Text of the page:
The village of Kokamthan is situated four miles to the south-east of Kopargaon, the head-quarters of the taluka bearing the same name on the bank of the Godavari. The village covers an area of 13.3 square miles and has, according to the Census of 1971, a total population of 4,261 souls. The village has a post office and a primary school. The river forms the main source of water-supply to the village populace.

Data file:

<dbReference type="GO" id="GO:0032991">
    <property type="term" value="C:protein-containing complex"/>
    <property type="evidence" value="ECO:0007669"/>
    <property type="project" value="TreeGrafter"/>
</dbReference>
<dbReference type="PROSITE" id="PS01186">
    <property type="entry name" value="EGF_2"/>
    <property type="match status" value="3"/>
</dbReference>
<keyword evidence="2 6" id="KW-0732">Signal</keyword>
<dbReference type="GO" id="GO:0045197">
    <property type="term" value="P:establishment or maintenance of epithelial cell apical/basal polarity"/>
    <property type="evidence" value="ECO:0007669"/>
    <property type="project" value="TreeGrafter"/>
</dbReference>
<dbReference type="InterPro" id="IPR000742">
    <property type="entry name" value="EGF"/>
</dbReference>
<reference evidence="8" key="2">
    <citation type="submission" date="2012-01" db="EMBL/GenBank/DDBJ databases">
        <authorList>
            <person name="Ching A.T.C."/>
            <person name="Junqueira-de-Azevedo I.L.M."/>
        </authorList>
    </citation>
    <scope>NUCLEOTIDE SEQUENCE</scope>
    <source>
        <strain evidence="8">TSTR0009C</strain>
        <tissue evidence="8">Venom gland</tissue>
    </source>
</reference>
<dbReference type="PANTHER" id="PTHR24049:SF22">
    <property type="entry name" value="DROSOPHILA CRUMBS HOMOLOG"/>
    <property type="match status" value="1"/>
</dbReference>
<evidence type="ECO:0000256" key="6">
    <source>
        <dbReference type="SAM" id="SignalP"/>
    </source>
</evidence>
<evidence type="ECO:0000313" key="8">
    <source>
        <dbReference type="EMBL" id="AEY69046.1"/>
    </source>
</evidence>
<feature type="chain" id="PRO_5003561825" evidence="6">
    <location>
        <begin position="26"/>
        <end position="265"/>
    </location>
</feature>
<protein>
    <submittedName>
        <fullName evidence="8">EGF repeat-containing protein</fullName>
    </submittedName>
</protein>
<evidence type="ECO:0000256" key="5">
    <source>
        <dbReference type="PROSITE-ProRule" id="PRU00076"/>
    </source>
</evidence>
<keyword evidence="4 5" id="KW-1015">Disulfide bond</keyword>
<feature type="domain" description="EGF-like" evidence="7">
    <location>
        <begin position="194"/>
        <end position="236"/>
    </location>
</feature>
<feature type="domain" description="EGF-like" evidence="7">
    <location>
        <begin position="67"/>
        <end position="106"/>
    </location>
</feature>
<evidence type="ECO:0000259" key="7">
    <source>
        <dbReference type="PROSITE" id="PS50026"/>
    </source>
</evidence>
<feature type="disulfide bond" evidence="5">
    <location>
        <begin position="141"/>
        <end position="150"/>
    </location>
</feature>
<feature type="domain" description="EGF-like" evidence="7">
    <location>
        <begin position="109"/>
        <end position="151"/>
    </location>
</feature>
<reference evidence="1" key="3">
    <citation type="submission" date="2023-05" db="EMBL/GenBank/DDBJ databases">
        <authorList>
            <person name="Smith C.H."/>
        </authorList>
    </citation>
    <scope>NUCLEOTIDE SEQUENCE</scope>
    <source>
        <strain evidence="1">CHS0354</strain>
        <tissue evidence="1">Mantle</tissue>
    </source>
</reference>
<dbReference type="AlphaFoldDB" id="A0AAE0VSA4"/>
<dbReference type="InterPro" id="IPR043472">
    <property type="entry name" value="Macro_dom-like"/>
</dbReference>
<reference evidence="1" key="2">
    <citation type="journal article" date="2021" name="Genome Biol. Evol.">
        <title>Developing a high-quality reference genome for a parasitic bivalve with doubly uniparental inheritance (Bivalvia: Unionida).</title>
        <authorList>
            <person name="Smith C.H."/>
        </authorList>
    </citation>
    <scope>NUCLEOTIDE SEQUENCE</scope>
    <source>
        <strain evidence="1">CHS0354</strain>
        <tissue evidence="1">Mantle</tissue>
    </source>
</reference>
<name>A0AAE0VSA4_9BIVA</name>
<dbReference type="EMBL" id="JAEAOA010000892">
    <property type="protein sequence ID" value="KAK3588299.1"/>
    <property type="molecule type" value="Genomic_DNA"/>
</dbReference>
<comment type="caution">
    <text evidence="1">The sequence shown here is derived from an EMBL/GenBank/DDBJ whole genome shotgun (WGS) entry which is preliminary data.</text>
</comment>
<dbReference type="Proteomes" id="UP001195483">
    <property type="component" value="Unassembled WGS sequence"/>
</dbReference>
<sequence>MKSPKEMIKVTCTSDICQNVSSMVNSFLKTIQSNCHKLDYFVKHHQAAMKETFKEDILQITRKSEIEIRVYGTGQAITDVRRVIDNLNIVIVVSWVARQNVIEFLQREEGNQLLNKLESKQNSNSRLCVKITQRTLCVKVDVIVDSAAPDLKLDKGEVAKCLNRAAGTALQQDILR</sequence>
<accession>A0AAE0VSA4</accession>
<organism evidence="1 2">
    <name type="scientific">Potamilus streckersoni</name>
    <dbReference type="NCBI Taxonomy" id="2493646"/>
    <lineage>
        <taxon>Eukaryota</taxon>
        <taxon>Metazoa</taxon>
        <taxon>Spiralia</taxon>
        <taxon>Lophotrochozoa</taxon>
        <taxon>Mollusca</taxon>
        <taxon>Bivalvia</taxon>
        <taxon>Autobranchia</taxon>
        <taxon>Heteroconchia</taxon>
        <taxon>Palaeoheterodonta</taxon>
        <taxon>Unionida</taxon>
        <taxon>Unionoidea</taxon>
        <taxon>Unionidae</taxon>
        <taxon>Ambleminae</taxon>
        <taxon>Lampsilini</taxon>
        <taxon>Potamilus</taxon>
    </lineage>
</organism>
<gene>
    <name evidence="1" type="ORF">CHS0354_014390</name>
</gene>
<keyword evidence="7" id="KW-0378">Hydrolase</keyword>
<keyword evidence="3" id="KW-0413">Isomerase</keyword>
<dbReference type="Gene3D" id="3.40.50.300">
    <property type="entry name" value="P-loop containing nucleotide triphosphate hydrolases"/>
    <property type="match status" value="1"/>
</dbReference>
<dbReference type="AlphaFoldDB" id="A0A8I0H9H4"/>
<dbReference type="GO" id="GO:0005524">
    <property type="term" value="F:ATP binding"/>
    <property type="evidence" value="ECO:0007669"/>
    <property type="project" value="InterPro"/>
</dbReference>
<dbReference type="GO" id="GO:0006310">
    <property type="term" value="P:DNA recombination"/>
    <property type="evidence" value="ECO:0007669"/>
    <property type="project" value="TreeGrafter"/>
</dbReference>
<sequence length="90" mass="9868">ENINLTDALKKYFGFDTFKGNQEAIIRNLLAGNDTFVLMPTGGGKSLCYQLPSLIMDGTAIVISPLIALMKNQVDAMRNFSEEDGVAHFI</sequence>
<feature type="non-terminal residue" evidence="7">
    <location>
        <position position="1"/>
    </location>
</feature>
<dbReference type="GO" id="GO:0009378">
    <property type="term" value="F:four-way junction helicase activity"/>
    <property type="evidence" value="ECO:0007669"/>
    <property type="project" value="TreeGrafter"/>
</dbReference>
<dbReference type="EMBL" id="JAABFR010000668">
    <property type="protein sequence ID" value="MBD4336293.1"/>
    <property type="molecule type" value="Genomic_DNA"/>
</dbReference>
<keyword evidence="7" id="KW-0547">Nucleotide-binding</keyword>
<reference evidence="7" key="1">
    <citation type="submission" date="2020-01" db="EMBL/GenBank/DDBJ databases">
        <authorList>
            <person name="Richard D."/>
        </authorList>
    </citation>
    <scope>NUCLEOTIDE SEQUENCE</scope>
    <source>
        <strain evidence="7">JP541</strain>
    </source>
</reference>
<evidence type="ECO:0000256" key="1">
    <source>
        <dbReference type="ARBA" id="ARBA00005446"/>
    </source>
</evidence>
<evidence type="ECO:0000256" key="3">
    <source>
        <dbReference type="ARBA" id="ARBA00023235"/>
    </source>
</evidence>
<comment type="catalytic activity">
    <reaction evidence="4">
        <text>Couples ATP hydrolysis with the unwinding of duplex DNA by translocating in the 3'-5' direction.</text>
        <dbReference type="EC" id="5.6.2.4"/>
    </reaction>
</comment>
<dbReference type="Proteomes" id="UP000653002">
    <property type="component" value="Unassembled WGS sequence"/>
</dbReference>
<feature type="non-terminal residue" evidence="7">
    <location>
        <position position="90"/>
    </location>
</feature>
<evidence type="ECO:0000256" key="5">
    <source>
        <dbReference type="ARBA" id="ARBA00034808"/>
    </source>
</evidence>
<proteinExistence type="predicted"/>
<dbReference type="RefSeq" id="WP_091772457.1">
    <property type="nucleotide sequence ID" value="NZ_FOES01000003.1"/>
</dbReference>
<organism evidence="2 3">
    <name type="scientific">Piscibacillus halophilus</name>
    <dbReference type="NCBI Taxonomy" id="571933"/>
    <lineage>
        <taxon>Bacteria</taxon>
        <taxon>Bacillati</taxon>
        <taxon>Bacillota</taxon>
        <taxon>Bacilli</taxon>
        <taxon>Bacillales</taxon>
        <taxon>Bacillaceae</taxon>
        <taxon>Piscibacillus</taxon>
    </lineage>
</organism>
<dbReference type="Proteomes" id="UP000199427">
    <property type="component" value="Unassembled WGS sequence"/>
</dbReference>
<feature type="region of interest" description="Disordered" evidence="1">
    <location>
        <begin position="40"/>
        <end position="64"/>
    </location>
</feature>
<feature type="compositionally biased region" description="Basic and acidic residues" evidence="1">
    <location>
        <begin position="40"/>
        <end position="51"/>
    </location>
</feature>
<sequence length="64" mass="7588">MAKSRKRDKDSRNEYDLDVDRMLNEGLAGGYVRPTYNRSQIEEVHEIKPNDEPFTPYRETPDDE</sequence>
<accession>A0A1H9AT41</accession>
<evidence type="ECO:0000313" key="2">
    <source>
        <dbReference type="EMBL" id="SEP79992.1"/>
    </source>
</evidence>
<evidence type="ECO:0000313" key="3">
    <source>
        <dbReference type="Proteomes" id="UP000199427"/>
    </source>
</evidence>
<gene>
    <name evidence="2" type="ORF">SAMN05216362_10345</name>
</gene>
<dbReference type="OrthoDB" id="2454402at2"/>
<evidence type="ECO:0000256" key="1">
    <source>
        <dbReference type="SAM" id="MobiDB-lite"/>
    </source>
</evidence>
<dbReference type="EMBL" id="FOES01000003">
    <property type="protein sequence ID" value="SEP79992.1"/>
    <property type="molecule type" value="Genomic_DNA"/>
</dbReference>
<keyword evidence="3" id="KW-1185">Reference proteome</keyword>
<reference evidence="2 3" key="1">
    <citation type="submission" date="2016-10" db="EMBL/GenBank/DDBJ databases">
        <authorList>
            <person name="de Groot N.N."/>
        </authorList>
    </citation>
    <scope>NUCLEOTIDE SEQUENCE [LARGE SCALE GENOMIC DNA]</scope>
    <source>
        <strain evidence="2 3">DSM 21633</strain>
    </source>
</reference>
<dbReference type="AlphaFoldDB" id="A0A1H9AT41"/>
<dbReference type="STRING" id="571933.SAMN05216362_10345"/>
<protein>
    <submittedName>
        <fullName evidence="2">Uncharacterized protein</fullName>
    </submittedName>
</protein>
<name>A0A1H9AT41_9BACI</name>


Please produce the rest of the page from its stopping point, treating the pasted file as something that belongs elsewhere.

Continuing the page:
The village contains an old temple of Mahadeva built of coarse dry stone, and probably belonging to the twelfth century. The temple is remarkable for its internal carved stone work, for the beauty of a pendant in the central dome representing a large flower hanging from a stalk, and among its external weather-worn and defaced decorations, for the beauty of a belt of wreathed snakes which in places change into a foliage pattern. The temple is of the usual double diamond ground plan minutely facetted and elaborately decorated. It is of the form common in ancient Shaiv buildings in the Chalukyan and derived styles, a shrine and hall with a dome about sixty feet round, and much like the dome of the chief Jain temple in Belgaon fort. The spire over the shrine is of old shaped bricks and mortar apparently a restoration skilfully carried out in keeping with the rest of the dry stone building and agreeing closely with the little ornamental buttresses outside the shrine which harmonised with the original stone spire. Though the chief dome has no pillar supports, two porches, occupying the corners of the hall opposite the shrine to the west, have domes supported on pillars, but adorned internally with the same rich carving. The fourth corner is occupied by a very curious square transept which does not appear to be a part of the original building. It is composed of rectangular panels of stone carved in geometrical and other fanciful patterns unusual in temples but much like the geometrical patterns in the great seventh century Sarnath relic mound near Banaras. The goddess of the shrine is famed for her power of curing the itch. Within the court, walls of smaller temples may be traced which were destroyed by the 1872 flood. Another old temple of Mahadeva formerly stood on a mound to the west of the village. A large linga and a Nandi still lie on the spot. According to an old custom in the village on the bright third of Vaishakh (April-May) the village boys fight with slings and stones with the youngsters of the village of Samvatsar across the Godavari. [Ahmadnagar District Gazetteer, 1884, pp. 722-23.]